Urgent to restore trust in vaccines in China: WHO
Updated: 2016-03-28 13:20
By Bernhard Schwartländer(chinadaily.com.cn)
A Chinese medical worker prepares to vaccinate a young kid at a hospital in Shanghai, China, March 20, 2016. [Photo/IC]
Vaccines have a special role in public health – they are given to healthy children, to prevent serious diseases like hepatitis B, diphtheria, pertussis (whooping cough), and bacterial meningitis.
Since the introduction and widespread use of modern vaccines over the last century, hundreds of millions of lives have been saved all over the world.
In many countries, diseases like measles, rubella, and poliomyelitis have been eliminated completely.
Vaccines have become so central to modern public health it would be easy to take them for granted.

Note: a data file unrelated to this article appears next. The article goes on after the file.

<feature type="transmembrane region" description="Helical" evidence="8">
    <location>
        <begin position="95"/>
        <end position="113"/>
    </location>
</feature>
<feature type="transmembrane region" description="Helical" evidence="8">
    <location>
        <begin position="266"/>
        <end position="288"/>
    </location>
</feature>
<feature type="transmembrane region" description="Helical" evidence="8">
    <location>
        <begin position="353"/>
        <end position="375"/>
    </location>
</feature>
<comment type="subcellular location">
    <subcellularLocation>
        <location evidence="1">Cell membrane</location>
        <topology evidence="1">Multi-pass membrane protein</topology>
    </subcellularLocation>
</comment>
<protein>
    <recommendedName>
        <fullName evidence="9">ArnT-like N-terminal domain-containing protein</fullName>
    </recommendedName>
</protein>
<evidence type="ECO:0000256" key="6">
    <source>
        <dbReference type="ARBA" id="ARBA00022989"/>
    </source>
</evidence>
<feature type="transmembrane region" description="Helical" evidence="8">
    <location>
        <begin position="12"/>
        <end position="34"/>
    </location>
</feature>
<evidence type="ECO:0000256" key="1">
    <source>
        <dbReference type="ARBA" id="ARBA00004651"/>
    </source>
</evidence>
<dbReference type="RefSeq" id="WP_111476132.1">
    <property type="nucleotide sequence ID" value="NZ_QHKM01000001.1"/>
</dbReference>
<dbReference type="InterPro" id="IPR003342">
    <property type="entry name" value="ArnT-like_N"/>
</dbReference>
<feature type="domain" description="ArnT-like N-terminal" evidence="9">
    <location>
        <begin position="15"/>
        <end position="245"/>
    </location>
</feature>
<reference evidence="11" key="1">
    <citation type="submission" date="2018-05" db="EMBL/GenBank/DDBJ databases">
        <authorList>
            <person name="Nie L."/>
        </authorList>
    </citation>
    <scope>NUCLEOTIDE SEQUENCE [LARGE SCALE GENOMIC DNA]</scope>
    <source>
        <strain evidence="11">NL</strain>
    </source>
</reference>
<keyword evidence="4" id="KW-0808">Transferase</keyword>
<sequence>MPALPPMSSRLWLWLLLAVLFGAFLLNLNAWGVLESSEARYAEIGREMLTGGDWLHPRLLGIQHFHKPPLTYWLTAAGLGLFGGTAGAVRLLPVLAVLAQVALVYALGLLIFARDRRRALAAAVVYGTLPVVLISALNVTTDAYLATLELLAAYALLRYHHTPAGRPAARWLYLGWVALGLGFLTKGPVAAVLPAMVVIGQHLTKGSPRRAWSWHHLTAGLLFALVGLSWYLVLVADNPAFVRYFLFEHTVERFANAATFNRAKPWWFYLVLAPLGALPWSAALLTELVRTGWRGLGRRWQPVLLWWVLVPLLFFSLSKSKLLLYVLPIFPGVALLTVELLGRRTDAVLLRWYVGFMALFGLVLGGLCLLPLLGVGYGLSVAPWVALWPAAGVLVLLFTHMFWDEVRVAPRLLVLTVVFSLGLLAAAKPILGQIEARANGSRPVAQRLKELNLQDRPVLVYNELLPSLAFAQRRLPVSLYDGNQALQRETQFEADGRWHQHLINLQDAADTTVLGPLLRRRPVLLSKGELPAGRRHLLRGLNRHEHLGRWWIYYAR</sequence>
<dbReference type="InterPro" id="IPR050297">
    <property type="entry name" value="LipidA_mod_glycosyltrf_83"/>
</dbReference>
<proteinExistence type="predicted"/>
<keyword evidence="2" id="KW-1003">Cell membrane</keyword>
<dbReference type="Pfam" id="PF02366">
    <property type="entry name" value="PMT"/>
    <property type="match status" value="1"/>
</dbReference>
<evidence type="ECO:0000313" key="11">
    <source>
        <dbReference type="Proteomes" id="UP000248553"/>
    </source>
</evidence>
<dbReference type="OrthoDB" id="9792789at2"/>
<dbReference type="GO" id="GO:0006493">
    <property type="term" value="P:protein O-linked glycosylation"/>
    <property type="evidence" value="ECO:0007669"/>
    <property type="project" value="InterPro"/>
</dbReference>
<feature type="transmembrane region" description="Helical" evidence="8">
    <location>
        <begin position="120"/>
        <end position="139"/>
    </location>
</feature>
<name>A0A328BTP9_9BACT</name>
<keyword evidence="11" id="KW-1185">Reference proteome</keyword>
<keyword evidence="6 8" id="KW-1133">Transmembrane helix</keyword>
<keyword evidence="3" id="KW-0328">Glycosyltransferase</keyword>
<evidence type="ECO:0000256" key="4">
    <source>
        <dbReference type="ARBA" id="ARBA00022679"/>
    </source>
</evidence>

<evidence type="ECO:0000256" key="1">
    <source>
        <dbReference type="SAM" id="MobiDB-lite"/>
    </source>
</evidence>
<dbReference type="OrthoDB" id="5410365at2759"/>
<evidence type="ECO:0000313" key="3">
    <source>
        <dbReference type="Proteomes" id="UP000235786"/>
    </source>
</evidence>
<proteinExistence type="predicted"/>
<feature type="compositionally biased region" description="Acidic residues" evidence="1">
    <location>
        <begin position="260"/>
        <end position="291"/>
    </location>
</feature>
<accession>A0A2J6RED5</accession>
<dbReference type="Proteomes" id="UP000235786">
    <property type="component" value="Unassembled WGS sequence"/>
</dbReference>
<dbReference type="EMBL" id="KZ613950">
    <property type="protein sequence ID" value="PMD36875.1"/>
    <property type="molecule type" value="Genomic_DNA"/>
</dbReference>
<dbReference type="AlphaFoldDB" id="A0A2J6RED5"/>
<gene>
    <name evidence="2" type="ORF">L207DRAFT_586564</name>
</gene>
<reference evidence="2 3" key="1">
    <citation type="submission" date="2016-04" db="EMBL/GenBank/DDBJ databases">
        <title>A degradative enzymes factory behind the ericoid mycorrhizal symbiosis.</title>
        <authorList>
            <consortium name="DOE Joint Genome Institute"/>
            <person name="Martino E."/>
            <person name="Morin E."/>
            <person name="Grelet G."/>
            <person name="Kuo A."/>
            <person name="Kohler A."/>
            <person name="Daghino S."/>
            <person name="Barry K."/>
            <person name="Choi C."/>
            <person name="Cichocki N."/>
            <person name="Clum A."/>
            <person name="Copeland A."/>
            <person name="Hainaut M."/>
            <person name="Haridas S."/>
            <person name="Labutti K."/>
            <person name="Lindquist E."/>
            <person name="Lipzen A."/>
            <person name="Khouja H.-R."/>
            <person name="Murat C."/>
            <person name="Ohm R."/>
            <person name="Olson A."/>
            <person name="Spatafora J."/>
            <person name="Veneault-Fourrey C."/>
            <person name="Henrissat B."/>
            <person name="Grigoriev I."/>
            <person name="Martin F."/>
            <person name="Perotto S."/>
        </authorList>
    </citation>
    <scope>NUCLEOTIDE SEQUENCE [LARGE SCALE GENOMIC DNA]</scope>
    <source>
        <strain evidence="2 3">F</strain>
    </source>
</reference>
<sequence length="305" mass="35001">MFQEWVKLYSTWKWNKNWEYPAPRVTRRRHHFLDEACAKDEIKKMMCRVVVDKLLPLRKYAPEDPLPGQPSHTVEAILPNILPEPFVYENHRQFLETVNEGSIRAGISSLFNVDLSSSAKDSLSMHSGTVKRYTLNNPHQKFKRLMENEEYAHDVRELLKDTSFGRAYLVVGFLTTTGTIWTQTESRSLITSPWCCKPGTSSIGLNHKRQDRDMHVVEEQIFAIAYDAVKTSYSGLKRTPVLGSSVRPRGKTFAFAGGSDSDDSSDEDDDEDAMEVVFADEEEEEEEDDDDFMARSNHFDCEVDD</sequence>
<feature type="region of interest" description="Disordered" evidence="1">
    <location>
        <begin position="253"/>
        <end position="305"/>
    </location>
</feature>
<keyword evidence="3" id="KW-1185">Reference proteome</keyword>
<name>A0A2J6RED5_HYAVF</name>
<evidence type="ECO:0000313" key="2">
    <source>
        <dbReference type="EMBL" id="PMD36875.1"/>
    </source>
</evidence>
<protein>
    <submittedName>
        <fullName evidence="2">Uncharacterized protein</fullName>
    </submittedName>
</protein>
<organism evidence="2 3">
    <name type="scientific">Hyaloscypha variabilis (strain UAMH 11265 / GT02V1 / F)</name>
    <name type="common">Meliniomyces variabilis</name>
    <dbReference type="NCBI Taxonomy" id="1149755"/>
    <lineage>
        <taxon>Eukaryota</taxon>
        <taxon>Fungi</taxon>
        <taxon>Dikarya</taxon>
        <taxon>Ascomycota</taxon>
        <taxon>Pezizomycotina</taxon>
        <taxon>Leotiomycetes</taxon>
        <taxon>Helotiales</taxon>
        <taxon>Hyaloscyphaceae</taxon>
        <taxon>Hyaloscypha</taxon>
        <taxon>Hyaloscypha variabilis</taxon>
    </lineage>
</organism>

But vaccines are complex biologic products, requiring strong regulation and management to ensure that they are manufactured properly, and handled correctly at every step from factory door, to clinic, to child.
Without careful handling, vaccines can lose some of their potency and effectiveness.
Last week's exposure of a criminal ring re-selling vaccines across China has revealed problems in one part of this supply chain – the distribution of vaccines available for purchase on the private market.
The production of vaccines in China is not at issue here. WHO is confident in the manufacturing of all Chinese vaccines, based on over 15 years of working closely with the national vaccine regulators.
WHO conducted in-depth, independent assessment of China's vaccine regulation in 2010 and 2014, finding both times that China's regulatory system meets or exceeds WHO/international standards.